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Wabash National (WNC) Q2 2019 Earnings Call Transcript

Motley Fool Transcribing, The Motley Fool
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Wabash National (NYSE: WNC)
Q2 2019 Earnings Call
Jul 31, 2019, 10:00 a.m. ET

Contents:

  • Prepared Remarks
  • Questions and Answers
  • Call Participants

Prepared Remarks:


Operator

Good morning, ladies and gentlemen, and welcome to the Q2 2019 Wabash National earnings conference call. [Operator instructions] As a reminder, this conference call is being recorded. I would now like to turn the conference over to your host, Mr. Ryan Reed.

The floor is yours.

Ryan Reed -- Director, Investor Relations

Thank you, Rusty. Good morning, everyone, and thanks for joining us on this call. With me today are Brent Yeagy, president and chief executive officer; and Jeff Taylor, chief financial officer. A couple of items before we get started.

First, please note that this call is being recorded. I'd also like to point out that our earnings release, the slide presentation supplementing today's call and any non-GAAP reconciliations, are all available at ir.wabashnational.com. Please refer to Slide 2 in our earnings deck for the company's safe harbor disclosure statement addressing forward-looking statements. I'll now hand it over and ask that you please refer to Slide 3, as Brent gets us started with his highlights.

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Brent Yeagy -- President and Chief Executive Officer

Thanks, Ryan. Good morning, everyone. I'd like to begin by saying we're pleased to report that our strong performance continued during the second quarter. Sales reached an all-time high at $626 million in the quarter, which was led by our non-dry van businesses.

Both Final Mile Products and Diversified Products grew versus the same quarter last year as we continue our focus on building an even stronger and more resilient Wabash business portfolio. Wabash achieved operating margins at the highest level in two years through a combination of commercial and operating actions to address cost pressures experienced in previous periods as well as accelerating deployment of the Wabash Management system to create sustainable breakthrough operating and financial performance. Over the past year, we have taken necessary steps and committed the additional resources required to drive focus and systematic change in how we plan, manage and execute those business systems that enable powerful performance. Results are now emerging, people are believing, and we are just getting started.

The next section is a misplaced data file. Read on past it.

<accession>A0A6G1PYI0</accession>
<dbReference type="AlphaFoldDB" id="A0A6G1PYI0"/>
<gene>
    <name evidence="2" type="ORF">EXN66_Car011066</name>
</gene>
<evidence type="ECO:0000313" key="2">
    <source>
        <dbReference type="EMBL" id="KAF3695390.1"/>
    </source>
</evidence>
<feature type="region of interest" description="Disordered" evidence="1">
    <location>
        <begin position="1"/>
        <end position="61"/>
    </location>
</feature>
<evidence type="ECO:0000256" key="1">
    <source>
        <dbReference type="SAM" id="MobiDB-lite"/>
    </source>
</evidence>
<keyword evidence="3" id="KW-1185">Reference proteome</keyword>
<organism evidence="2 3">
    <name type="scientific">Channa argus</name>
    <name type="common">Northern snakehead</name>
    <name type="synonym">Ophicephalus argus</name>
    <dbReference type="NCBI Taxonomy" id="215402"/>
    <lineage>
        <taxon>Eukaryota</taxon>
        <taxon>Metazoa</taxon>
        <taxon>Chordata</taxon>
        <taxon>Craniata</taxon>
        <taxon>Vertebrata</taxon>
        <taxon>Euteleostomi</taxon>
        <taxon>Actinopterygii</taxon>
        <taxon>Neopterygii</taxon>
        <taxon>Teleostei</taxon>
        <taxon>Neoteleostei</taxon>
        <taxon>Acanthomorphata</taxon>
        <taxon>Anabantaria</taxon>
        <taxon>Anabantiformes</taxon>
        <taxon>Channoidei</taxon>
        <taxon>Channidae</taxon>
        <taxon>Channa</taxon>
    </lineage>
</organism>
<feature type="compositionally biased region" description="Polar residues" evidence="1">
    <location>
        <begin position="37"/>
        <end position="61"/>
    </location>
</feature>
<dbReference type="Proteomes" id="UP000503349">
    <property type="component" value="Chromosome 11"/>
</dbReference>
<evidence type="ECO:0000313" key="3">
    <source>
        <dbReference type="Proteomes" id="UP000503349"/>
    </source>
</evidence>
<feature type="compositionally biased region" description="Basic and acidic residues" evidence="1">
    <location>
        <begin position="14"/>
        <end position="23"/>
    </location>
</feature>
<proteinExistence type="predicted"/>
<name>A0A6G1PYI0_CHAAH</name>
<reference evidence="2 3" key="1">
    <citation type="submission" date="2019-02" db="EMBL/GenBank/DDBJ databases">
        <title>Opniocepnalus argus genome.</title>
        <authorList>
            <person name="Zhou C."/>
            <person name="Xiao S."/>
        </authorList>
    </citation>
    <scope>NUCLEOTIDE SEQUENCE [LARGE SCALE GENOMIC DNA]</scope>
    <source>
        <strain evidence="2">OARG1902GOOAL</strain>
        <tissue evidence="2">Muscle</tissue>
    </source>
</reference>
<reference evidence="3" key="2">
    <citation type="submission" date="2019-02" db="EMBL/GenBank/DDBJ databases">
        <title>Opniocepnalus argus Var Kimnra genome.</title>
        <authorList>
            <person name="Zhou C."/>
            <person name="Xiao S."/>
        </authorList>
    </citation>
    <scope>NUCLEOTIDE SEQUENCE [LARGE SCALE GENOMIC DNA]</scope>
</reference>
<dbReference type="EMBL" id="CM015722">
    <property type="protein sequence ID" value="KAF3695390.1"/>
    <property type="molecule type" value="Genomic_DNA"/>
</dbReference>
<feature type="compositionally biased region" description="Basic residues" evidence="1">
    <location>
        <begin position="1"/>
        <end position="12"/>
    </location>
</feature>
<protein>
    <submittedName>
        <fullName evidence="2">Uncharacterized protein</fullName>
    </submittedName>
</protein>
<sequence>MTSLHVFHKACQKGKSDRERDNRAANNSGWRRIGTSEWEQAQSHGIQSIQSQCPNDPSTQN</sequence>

I will now give more detail on the performance of each of our individual strategic business units. Our Final Mile Products business unit delivered $135 million of revenue in the second quarter, topping the previous high from the second quarter of 2018 by 11%. We have grown the legacy Supreme business by 40%, since bringing it on board to Wabash National in late 2017. The pace of our growth in the Final Mile business segment remains well beyond our initial expectations.

We are also pleased with the business's second-quarter operating margins of 6.8%, as they work through integration costs as well as managing the normal and expected pressures that come with high levels of growth. We are clearly focused on broadening beyond the Supreme business and building the Final Mile Products Group into a strategic force within the broad and integrated world of Final Mile transportation, logistics and distribution, while continuing to implement the structural improvements that enable Final Mile Products to grow profitably. An example of the structural improvement within Final Mile Products is in the area of safety performance, which we value and trust as a leading indicator of positive overall operational system change. We believe that culture integrity of management can also be witnessed in their commitment to safety and the well-being of every employee.

We have improved our overall OSHA recordable incident rate by 26% in 2019 with no slowdown in our momentum as part of putting people first in this organization and living the values we espouse. I will now move on to our Diversified Products Group and share their highlights. Our Diversified Products Group delivered solid top line growth, despite losing revenue from the divestiture of our AVTE business earlier this year. Additionally, I'd like to commend our entire DPG team for delivering a 9.2% operating margin in the quarter, the highest operating margin in three years and a 450 basis points above Q2 of 2018.

DPG's performance of the past two quarters reflects a team that has embraced and is actively deploying the elements of the Wabash Management System, specifically the elements of product design standardization, enhanced sales and operations planning and velocity-based lean manufacturing. We are excited these changes have taken root and initial positive results are visible. We look forward to sharing their future results as DPG continues their journey of implementing the Wabash Management system. Now for Commercial Trailer Products.

Commercial Trailer Products delivered revenue in line with expectations. A specific performance highlight in the quarter was the top line growth in our platforms business, which achieved 18% revenue growth versus the prior year's quarter. This reflects our commitment to high levels of performance in all of our product markets and the assembly of an outstanding team, within our case Kentucky location. Overall, CTP operating margins were in line with Q2 of the previous year, reflecting successful efforts to counter cost challenges faced in Q3 and Q4 of 2018.